Thursday, June 21, 2012

a gastarbeiter. re-post

it's a repost of my note, first published on the (about my activity on the site, please, read the intro-post on this blog).

A Gastarbeiter-Sausage king
The Re-posting

Two or three years ago, I was a fan of one TV show, the culinary show Supper Party (now left by me). One of the show competitors was a man from Britain--surprise!--and what was more surprising, the man could speak Russian like a Russian. Stunned, I listened to him, and I could hardly believe my own ears, since Russian language is known as one of most difficult. But it was so: a true English man speaking Russian like a true Russian. Coming in the first apartment, where the first Supper Party was to take place, he greeted the host with one very special greeting, used only in Russian army (why?), though no army-men were before his eyes, only the host, who was neither an army-man nor ex-army-man. The greeting also can be used ironically--but what irony, if he saw the host for the first time in his life, known nothing of the man? Irony to the show viewers? I still can’t understand why he greeted in this way. Before having the first supper, the participants talk sitting at table and introducing themselves, and from the first talk we could learn that the English man studied Russian since he was aged 12 (why? do you know of many young English boys who study Russian language?), that he had his own business in Moscow, that he used to be married in Russia (his wife was an Ukrainian or from south of Russia, but he said she was of Cossack origin because a “Ukrainian woman” sounds too discreditable for Moscow people), he fathered a son and then divorced. Many other participants of the Supper Party Show improved the opportunity advertising their own business on TV, and the Englishman was not an exception (how it could be otherwise, for he seemed so ordinary, so simple; only his Russian sounded outstanding). He had a sausage factory. The recipe of the sausages he brought from Britain--either his family recipe or national, I can’t remember. Tasting the first dish, he announced (for some reason) that British people had no a thought of adding pickled vegetables to salads. Why did he say this? Nobody asked him, and it was slightly off topic. As I think, his intention was hitting hearts of us all, anglophiles, who watched him and who always added pickled vegetables to salads as it is our custom in Russia. If so, then he succeeded, and his intention is either quite unintelligible or quite comprehensible showing how bilious the man was in his inner. A fair-haired 39-year-old man, sincere only when he bit, he told about his successful business and about himself a little. Being able to speak Russian language, he came to Moscow several years ago, got a job of a top manager at a Swiss firm, and then he began his own business in Moscow (why did he leave the good job?). His life story sounded so simple and so suspicious for me that after the show, I visited the website of the TV channel--the English man was on the forum--and I wrote a letter to him, saying that I felt certain that he was a spy. The very mode of his life--seemingly open to such an extent that it made doubt in his sincerity--sounded so usual for a spy, being what a spy was recommended to do in a foreign country (as far as I knew reading novels), that is, mingling as much as possible, improving every opportunity, and his excellent Russian was amazing and somewhat betraying his true profession, and I said that all this seemed so evident for me that I could not help writing to him. He did not reply, but I saw him very soon on a TV talk-show, where his speech he ended by saying something about “silly girls” or “she-fools”. Why? I don’t know why he expressed himself in this way. In virtue of the fact that he spoke in Russian, his words were intended for Russian girls. Taking it personally, I did not take offence, for really, that man never knew me.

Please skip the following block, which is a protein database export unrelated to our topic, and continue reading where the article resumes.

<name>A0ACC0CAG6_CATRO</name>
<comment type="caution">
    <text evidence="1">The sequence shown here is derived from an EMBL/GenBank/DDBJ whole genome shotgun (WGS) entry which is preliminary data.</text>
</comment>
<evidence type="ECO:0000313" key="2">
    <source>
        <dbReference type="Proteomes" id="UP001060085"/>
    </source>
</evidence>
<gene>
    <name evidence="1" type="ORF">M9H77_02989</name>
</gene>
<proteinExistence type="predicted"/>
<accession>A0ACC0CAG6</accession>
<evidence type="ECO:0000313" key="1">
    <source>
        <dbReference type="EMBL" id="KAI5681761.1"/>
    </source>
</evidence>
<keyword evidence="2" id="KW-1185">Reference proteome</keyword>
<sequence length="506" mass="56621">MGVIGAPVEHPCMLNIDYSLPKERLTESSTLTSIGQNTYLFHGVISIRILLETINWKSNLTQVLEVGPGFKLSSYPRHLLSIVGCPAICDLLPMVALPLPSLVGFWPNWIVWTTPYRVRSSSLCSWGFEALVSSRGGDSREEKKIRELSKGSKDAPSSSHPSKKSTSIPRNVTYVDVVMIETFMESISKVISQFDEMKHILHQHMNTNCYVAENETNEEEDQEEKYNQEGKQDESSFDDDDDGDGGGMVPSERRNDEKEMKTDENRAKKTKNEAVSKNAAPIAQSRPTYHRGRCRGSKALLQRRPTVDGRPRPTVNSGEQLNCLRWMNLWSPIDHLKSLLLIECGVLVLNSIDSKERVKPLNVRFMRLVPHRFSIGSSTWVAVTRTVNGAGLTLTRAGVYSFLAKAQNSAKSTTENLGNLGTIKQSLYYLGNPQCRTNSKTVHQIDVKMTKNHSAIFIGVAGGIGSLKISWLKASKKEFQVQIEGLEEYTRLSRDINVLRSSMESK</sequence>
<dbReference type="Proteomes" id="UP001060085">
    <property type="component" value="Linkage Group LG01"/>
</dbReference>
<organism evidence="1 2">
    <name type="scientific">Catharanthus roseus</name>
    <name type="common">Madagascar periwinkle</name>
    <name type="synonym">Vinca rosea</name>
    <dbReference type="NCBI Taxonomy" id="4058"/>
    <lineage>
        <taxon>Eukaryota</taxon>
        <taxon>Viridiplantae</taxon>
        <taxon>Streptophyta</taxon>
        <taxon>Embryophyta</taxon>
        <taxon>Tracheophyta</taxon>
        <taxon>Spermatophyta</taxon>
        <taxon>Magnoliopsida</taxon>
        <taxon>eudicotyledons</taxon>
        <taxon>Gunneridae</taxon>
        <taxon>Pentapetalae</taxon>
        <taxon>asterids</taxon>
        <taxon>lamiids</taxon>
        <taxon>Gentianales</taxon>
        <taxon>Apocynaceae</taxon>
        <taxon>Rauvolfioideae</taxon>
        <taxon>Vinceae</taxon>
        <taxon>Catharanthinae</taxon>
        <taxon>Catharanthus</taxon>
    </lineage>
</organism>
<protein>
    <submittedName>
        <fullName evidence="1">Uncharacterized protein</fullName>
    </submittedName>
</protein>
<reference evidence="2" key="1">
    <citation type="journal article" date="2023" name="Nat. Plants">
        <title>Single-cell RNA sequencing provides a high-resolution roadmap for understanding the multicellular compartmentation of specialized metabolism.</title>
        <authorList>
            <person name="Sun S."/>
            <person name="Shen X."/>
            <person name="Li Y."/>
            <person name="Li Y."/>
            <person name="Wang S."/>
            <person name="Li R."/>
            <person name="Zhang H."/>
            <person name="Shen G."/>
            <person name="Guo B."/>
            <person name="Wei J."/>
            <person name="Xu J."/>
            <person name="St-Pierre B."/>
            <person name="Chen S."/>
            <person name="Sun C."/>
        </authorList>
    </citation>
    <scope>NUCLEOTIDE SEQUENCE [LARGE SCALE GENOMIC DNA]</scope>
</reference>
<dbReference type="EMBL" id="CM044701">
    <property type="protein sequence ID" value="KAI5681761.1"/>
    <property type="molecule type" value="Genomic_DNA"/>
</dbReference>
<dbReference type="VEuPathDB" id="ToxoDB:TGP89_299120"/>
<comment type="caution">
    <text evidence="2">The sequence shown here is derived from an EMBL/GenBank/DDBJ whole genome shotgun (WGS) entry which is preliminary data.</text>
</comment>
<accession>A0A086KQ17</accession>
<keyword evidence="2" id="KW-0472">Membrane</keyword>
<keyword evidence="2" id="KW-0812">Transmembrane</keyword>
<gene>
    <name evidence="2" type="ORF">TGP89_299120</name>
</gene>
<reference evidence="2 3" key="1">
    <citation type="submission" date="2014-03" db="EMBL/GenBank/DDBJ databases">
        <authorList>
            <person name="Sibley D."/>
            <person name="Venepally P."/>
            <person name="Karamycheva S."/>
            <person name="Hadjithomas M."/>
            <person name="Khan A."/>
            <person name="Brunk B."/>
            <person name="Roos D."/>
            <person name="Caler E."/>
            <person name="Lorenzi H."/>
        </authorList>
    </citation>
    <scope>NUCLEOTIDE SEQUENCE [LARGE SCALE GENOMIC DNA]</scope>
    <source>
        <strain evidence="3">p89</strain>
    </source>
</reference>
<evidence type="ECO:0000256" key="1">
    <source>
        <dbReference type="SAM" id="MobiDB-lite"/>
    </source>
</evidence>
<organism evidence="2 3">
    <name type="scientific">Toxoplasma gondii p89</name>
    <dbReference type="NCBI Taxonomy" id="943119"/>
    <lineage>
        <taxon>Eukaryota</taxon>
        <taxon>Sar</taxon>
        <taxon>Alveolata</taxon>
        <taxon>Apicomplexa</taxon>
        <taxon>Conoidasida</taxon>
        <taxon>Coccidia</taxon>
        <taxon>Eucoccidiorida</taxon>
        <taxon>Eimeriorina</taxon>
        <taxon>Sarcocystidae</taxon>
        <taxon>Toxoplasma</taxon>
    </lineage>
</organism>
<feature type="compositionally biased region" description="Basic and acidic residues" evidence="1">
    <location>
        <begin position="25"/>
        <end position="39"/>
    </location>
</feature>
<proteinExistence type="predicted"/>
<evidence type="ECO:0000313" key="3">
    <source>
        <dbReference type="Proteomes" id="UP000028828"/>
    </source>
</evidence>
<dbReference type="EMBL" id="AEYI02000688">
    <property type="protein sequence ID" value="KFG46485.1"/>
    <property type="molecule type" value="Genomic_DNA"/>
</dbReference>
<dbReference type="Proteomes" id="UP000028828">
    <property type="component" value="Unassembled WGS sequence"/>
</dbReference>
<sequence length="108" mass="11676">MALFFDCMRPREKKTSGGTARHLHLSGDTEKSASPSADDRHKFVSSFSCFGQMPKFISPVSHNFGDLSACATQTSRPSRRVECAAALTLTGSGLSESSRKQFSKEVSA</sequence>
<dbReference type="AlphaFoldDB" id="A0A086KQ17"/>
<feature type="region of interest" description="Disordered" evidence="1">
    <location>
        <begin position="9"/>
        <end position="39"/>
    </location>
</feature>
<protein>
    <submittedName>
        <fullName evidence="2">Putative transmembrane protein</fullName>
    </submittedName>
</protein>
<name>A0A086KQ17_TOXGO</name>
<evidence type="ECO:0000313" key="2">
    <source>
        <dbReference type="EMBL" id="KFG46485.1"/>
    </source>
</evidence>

The ending of the TV story is this blog posting. Only at present, two or three years later, I have found some free time to write down this true story set on the Net as well as in real life. I still feel certain that the man is a spy or something of the kind (a striking image of a spy for me, if you ask me), and his words about his studying Russian language when he was aged 12 sounds untruth; he simply had a gift for mastering foreign languages to perfection, and he was noticed by someone when he was a student and was invited to join a secret service (which is my supposition.) I find my supposition verisimilar and him I find very nice, though I shudder to think of trusting a man like he or entrusting something dear to him, and I dislike spies in general (who does love them?) Now, here is a link of the TV forum page where you can find his profile, clicking on the nickname Джонни with no photo (if you can’t see the profile, then you have to do registering on the forum):англичанин